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RTU student replaces plastic of fossil origin

In order to reduce pollution caused by plastics, the doctoral student of the University of Riga Technical University (RTU) Material Science and Applied Chemistry Faculty Madara Žiganova develops a material of microbiological origin from which plastic packaging can be made, which completely decomposes into the environment without harming it.

In the laboratory of the Polymeric Institute of Polymeric Science and Applied Chemistry, she shows film-like material – it is flexible, partially transparent. It may be folded or otherwise processed for use in the manufacture of packagings.

“Widely used synthetic polymers could be replaced by microbiologically derived ones. I develop microbiological plastic with enhanced flexibility. This could replace everyday bags and disposable products, including for the food industry,” says M. Žiganova.

Microbiological material “produced” bacteria in the reactors: polyester from the energy reserves accumulated in bacteria is formed by the polyhydroxyalconate group. Such material is already industrially produced, but it is fragile. M. Žiganova develops recipe and manufacturing technology to make it look like synthetic plastic – flexible and durable – but at the same time completely biodegradable. She found that the best result could be achieved by adding an environmentally friendly plasticiser. As a result, the material becomes flexible but not human or natural. Polyester of the polyhydroxyalconate group is hydrophilic, which means they bind water. Under the influence of water, the material slowly loses its weight until it dissolves completely. Currently, tests are being carried out in the RTU laboratory to find out how long it is necessary for its complete degradation.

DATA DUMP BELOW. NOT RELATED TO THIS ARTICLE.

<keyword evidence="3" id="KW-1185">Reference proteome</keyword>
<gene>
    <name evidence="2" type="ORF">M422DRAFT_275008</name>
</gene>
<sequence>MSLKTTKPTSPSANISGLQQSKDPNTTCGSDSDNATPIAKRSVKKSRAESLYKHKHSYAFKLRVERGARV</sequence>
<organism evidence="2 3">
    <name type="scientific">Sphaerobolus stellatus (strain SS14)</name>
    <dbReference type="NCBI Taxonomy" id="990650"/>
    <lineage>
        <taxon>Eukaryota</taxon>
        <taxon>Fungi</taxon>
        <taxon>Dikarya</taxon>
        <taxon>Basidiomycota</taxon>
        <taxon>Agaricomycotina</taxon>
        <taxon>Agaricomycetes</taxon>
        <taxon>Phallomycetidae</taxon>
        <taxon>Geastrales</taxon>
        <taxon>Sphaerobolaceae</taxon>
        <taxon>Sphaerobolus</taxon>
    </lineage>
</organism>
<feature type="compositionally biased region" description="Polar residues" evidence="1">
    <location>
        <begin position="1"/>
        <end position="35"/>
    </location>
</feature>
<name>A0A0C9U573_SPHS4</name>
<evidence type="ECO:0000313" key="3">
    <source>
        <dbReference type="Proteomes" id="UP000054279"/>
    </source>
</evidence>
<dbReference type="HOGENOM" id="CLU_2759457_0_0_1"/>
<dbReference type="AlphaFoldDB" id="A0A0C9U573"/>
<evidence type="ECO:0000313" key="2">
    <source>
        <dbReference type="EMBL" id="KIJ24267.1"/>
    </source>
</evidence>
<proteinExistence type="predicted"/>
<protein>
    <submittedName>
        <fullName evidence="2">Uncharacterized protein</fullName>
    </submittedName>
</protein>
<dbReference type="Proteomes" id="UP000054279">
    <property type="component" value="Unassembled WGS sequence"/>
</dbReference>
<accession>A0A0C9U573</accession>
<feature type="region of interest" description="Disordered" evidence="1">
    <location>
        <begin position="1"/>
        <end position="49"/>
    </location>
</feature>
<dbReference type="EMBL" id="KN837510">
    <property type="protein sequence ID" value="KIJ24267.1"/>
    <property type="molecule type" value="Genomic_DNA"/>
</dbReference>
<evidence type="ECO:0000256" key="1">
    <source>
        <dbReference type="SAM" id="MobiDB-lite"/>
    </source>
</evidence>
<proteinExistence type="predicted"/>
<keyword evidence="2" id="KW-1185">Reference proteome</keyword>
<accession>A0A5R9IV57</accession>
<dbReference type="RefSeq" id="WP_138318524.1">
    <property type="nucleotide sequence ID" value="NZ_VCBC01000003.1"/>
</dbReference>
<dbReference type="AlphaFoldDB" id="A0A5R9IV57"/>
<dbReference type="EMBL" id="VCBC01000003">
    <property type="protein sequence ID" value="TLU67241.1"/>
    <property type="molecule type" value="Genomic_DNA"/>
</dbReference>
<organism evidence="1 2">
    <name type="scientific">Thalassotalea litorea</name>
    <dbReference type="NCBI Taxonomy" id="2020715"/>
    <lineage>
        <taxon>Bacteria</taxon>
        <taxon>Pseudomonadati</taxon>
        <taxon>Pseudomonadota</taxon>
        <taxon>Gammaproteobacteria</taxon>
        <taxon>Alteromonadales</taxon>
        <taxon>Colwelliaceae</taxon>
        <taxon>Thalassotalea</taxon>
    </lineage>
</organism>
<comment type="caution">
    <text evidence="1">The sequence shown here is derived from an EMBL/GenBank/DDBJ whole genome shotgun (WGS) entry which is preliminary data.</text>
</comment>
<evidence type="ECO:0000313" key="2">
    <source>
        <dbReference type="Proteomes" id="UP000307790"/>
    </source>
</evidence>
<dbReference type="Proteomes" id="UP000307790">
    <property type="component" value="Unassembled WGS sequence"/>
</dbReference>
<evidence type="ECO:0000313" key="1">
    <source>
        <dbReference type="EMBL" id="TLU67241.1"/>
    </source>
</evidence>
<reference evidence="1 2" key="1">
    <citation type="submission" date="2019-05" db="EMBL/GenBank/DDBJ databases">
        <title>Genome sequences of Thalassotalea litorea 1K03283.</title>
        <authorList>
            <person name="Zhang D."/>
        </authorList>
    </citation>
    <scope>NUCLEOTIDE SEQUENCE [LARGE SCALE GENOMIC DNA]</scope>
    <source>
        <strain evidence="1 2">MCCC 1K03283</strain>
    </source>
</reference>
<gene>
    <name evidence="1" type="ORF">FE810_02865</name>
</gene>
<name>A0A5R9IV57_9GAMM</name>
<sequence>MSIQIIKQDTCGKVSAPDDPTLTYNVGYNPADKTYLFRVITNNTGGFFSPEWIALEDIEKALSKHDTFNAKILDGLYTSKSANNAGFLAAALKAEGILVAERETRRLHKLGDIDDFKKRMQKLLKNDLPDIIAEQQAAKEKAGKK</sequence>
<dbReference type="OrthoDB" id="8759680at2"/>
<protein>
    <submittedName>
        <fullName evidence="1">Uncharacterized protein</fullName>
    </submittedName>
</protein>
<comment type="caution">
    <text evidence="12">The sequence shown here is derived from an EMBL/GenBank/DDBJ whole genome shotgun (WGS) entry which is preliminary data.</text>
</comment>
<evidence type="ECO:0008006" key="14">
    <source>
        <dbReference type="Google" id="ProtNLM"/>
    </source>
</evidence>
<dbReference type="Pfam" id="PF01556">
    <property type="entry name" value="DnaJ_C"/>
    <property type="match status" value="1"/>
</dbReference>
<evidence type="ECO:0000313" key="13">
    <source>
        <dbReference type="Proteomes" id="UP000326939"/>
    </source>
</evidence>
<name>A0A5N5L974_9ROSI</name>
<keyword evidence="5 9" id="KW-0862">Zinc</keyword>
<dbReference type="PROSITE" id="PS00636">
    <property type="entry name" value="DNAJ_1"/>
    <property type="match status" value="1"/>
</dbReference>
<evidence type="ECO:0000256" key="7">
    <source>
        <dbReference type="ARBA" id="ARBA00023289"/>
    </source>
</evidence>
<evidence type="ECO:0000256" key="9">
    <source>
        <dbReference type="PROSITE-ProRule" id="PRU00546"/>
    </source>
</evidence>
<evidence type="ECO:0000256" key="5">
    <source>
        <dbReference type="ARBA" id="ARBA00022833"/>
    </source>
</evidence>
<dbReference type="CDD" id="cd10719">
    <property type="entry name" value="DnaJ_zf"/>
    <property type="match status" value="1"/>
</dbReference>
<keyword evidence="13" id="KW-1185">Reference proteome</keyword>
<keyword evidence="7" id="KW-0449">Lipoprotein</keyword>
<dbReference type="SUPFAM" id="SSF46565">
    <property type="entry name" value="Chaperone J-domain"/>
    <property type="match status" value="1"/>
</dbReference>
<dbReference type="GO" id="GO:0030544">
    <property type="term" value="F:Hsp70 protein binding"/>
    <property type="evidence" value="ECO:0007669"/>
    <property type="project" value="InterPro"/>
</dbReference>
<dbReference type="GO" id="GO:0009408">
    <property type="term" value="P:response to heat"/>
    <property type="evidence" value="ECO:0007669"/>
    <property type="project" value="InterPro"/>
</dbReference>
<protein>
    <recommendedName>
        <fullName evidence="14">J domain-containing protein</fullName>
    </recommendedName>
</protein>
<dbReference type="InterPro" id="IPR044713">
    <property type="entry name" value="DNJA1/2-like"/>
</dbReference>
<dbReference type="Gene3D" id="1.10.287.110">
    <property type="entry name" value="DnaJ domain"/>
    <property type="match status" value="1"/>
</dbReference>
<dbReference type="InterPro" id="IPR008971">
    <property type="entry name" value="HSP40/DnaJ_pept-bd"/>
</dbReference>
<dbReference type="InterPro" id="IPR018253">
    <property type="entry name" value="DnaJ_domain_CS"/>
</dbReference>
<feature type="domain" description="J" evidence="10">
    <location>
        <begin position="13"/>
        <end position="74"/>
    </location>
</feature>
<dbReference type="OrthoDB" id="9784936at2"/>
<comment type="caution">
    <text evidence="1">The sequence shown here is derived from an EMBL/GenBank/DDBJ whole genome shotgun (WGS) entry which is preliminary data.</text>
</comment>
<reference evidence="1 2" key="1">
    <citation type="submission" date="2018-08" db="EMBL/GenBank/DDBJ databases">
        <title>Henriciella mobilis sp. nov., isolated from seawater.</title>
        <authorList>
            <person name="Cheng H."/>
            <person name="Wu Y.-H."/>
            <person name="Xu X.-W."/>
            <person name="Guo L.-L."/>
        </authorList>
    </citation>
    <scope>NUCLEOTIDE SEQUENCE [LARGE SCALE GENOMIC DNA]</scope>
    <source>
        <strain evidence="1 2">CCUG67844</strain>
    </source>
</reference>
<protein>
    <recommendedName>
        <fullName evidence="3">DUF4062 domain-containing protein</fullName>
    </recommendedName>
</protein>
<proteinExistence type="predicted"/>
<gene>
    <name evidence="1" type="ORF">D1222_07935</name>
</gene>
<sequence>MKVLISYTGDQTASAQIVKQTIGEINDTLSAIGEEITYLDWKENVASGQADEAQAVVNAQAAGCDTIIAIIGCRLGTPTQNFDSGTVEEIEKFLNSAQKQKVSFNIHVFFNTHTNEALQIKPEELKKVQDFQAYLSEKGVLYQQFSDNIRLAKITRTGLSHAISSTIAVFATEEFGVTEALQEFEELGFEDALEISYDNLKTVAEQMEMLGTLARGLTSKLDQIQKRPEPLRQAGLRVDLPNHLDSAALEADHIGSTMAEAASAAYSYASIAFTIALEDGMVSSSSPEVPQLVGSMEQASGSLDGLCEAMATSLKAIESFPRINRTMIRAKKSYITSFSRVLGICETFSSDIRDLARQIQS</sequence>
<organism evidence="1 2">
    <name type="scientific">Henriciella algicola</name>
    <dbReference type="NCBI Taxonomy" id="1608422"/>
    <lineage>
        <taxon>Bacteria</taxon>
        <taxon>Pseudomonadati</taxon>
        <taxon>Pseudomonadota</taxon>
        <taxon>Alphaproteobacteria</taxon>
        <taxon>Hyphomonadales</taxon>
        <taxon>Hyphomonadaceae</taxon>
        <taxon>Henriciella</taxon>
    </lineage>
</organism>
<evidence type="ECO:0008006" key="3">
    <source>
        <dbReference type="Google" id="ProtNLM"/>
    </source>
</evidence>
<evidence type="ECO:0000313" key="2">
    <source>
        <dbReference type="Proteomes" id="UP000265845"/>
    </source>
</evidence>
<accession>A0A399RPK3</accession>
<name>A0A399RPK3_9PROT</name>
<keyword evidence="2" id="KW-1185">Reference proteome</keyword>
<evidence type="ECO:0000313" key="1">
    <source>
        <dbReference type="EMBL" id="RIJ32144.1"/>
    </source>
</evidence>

"The method of using plasticiser, mixing, is important. Improving the technological process is everyday for material engineers. This can be simplified compared to spiraling developments: we define the properties of the material, develop technology to improve these properties, test the properties of the improved material, re-develop it, if necessary, and so on until the material is commercially attractive. We are continuing to implement this cyclical process until we reach the desired result,” says M. Žiganova.

She welcomes the possibilities of the Institute of Polymeric Materials: laboratories are equipped with the same facilities as manufacturing companies, and they can be used from the first day of study under the management of experienced teaching staff. It allows you to acquire valuable knowledge that is useful, whether a graduate will link his life with science or choose a career in the industry.

LIAA / Labs of Latvia

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